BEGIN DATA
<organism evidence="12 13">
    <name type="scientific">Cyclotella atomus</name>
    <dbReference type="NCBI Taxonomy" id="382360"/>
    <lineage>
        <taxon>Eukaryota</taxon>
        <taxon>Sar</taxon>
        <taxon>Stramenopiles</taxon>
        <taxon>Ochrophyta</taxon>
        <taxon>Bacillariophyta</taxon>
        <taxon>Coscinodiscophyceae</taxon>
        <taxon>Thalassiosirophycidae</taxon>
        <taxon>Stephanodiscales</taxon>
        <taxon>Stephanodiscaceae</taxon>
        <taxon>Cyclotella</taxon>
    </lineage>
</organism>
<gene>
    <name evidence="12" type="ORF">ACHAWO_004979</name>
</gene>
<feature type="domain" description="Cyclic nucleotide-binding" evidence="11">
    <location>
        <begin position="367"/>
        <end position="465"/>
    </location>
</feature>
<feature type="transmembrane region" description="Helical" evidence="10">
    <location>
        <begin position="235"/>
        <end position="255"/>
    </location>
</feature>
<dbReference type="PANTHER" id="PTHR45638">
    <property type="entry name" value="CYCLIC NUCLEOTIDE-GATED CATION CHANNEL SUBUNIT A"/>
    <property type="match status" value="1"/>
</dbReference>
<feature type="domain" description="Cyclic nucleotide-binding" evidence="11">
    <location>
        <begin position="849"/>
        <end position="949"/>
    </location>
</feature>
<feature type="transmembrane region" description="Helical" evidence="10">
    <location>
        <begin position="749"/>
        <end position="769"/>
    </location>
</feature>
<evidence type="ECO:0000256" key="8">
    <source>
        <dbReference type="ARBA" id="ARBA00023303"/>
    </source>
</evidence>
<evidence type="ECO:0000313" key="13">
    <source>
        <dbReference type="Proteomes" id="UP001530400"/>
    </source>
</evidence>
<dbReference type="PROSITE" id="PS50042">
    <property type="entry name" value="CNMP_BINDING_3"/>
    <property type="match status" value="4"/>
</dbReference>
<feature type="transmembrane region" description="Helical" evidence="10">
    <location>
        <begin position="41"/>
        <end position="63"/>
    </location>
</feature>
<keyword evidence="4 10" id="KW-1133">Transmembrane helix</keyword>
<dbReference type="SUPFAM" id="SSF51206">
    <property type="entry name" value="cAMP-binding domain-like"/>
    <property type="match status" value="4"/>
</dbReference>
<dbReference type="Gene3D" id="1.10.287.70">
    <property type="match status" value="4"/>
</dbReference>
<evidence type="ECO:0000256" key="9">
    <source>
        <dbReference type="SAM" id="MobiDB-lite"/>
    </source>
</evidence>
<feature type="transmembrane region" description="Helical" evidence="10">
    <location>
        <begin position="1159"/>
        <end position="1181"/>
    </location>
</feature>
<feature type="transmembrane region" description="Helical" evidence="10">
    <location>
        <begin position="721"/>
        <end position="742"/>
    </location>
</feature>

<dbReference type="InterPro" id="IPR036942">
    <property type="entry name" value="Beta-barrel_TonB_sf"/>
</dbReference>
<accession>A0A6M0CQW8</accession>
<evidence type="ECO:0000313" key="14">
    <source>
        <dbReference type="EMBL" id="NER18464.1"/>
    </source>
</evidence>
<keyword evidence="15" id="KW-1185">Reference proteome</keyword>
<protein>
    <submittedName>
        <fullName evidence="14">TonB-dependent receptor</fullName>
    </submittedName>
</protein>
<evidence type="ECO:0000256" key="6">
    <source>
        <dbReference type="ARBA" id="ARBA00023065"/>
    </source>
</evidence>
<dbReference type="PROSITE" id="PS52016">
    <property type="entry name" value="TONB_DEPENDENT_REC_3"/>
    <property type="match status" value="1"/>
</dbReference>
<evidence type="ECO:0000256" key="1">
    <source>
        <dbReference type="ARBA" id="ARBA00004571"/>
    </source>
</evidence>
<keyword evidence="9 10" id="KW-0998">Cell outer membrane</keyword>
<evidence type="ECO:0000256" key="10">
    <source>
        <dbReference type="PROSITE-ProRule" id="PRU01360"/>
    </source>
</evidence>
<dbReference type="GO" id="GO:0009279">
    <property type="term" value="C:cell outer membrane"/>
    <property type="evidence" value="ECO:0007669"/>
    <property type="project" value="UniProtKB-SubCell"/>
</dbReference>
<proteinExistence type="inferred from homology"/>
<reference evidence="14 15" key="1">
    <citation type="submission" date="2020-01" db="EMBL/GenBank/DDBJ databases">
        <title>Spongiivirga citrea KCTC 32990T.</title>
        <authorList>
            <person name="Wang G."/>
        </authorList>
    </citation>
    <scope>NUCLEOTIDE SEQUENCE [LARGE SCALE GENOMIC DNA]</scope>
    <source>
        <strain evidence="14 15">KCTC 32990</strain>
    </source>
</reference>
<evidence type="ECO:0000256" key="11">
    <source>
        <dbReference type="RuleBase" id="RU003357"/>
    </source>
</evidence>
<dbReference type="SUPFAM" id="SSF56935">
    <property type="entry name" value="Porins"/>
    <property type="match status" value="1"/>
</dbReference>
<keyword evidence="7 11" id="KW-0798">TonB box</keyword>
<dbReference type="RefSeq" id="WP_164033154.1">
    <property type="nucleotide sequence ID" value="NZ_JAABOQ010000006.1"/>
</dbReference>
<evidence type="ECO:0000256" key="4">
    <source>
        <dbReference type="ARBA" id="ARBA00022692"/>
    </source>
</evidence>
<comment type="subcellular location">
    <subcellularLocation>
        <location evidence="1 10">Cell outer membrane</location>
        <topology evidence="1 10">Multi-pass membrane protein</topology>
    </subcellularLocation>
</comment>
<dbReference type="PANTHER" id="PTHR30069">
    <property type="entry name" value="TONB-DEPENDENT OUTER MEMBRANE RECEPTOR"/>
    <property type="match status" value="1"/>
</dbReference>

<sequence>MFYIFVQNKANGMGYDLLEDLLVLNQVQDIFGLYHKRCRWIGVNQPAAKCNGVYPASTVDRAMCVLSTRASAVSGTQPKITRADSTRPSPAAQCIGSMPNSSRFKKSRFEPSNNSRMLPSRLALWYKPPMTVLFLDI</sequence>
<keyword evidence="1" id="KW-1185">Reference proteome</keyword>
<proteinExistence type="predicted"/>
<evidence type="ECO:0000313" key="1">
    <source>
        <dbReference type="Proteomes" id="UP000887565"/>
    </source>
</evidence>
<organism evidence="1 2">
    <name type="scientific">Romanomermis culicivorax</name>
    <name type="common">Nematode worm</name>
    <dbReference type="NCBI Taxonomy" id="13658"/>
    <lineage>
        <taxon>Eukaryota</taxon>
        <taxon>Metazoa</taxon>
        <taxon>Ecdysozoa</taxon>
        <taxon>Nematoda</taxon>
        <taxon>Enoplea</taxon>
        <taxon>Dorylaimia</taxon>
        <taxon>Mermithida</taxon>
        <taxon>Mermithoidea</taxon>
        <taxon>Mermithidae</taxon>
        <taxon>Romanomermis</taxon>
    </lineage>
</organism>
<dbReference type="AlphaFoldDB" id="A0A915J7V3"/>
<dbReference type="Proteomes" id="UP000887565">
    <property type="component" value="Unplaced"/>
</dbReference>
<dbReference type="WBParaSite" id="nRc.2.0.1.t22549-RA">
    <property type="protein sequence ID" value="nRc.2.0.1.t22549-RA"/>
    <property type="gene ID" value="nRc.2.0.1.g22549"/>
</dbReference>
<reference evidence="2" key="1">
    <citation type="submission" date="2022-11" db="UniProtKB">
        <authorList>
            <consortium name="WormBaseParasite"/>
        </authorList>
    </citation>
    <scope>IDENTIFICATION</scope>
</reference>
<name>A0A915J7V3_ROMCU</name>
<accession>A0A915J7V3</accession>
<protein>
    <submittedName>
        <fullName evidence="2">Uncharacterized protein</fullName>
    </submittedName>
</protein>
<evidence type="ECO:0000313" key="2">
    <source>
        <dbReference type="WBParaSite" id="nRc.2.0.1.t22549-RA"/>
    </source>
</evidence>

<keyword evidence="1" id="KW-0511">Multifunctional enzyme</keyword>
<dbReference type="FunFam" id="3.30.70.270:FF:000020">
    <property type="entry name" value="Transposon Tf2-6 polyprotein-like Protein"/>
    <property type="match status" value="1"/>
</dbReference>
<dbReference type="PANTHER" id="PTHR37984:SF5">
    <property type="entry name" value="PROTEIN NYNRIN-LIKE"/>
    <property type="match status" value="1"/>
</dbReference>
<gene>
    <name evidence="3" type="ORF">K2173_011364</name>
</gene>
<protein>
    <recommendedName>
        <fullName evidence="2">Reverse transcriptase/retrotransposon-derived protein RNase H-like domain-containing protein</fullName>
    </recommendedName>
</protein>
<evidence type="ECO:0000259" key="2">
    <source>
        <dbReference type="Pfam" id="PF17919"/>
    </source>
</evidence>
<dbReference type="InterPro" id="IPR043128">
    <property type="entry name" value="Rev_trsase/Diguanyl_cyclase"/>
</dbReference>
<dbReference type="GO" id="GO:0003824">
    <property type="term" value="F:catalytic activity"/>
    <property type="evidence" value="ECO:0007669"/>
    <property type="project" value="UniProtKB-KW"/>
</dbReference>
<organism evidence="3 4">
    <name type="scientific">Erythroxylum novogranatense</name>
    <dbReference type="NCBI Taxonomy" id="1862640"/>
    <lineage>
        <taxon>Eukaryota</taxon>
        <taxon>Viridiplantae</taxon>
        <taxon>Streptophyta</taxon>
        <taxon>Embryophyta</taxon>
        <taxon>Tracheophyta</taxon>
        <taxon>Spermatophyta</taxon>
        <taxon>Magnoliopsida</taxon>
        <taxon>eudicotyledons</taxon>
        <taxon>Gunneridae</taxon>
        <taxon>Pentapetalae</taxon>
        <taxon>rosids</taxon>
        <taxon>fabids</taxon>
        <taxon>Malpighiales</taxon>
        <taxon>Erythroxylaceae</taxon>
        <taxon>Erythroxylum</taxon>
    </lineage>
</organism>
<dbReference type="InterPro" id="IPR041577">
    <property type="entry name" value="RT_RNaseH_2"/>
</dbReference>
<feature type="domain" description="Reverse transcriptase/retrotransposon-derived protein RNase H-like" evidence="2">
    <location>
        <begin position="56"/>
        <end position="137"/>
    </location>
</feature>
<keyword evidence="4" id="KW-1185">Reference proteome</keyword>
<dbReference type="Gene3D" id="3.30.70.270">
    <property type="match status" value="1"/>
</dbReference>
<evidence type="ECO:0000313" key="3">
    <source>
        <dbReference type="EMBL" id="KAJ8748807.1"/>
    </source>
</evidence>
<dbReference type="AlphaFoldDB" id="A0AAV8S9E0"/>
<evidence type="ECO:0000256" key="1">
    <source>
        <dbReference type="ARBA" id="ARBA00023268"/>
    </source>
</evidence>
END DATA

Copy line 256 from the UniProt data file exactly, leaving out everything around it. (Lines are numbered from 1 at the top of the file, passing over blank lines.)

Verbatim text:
</dbReference>